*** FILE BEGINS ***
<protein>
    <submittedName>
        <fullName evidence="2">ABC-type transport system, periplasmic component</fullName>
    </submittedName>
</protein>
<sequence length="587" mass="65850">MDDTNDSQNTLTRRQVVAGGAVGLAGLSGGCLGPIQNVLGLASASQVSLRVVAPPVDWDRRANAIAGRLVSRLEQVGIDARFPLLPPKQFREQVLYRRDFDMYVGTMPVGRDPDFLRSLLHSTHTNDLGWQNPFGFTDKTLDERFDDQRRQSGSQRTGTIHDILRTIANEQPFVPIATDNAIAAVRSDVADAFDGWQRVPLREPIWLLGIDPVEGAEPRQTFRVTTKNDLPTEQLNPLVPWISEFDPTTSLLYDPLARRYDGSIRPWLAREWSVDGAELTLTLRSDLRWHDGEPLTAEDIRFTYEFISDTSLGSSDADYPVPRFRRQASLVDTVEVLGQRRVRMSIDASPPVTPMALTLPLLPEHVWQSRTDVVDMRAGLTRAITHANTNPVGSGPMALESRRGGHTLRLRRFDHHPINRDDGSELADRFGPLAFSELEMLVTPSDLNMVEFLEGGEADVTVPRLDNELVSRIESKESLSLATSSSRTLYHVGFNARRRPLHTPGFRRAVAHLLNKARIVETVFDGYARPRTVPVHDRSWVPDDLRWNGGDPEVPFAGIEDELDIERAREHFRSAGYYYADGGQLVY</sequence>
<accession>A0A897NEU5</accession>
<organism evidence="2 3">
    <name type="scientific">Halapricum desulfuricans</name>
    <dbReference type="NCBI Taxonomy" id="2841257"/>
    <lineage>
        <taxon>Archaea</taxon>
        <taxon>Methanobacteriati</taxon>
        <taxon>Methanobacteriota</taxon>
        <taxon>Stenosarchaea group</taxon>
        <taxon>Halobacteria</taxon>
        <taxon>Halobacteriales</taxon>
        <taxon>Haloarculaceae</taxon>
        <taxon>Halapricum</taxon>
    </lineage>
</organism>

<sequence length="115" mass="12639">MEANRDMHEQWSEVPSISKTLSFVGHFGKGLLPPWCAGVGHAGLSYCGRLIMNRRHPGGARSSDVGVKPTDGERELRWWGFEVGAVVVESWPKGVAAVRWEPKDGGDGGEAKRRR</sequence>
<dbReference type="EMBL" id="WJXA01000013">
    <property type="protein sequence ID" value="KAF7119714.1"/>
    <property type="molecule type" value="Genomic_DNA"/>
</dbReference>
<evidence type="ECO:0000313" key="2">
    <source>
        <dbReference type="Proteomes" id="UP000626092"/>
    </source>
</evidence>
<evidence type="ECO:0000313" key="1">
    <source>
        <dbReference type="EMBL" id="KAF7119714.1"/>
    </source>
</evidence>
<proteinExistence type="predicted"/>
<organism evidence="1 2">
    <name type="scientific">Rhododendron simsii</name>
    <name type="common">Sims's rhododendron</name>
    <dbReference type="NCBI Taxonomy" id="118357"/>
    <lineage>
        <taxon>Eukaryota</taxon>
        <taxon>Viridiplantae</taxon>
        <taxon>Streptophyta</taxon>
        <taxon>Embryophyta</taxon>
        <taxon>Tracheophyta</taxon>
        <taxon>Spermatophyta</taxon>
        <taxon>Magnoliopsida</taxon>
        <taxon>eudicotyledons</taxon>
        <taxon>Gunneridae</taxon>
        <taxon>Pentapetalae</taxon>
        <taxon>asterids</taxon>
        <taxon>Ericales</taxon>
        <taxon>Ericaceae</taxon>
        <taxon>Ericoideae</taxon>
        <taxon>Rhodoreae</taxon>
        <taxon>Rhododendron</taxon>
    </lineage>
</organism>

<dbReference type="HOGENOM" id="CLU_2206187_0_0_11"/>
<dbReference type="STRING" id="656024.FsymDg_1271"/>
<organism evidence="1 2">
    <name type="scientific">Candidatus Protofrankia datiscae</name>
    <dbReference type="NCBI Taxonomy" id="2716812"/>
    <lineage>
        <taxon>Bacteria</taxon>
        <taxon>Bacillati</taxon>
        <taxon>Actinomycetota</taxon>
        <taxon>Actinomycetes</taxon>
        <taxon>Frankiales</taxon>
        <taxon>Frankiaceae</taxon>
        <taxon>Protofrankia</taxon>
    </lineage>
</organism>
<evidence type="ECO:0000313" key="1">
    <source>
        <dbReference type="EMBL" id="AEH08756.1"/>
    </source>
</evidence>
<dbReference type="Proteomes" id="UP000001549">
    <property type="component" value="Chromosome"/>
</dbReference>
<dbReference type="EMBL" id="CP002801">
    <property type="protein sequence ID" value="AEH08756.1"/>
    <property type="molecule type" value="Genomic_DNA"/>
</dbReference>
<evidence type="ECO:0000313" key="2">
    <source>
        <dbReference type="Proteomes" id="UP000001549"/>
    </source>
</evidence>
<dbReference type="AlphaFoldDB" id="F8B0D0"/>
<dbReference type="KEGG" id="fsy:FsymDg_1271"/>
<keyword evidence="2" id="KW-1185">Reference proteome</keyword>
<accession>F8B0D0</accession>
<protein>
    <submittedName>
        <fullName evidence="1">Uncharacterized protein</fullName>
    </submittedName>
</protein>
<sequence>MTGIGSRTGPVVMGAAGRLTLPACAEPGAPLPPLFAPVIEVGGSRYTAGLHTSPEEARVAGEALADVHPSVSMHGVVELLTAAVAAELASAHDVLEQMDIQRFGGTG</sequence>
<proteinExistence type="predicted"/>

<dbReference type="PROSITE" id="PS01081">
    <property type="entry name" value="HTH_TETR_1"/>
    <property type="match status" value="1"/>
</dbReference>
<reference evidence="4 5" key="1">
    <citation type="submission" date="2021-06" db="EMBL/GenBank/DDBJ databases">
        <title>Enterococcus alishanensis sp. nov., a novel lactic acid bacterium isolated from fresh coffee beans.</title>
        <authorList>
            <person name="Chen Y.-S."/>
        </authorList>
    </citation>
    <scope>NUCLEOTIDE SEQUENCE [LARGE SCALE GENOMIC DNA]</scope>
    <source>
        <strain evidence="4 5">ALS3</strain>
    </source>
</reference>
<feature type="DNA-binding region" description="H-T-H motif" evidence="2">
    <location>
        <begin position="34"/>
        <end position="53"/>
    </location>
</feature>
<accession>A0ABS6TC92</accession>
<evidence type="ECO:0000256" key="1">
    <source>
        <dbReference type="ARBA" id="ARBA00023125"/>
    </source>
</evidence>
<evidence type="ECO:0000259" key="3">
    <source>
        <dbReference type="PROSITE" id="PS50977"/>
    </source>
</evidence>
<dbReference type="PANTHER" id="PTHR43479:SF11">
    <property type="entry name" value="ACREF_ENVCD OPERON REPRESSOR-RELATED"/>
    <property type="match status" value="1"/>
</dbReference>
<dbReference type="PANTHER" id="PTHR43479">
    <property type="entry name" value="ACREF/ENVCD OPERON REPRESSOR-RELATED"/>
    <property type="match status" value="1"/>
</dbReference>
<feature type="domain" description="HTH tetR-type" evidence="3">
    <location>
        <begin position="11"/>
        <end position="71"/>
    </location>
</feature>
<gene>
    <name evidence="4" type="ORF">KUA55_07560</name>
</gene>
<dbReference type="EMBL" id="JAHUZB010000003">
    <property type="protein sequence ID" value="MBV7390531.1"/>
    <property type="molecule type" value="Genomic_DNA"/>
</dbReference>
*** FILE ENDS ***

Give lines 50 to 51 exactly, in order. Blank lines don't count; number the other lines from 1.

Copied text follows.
        <taxon>eudicotyledons</taxon>
        <taxon>Gunneridae</taxon>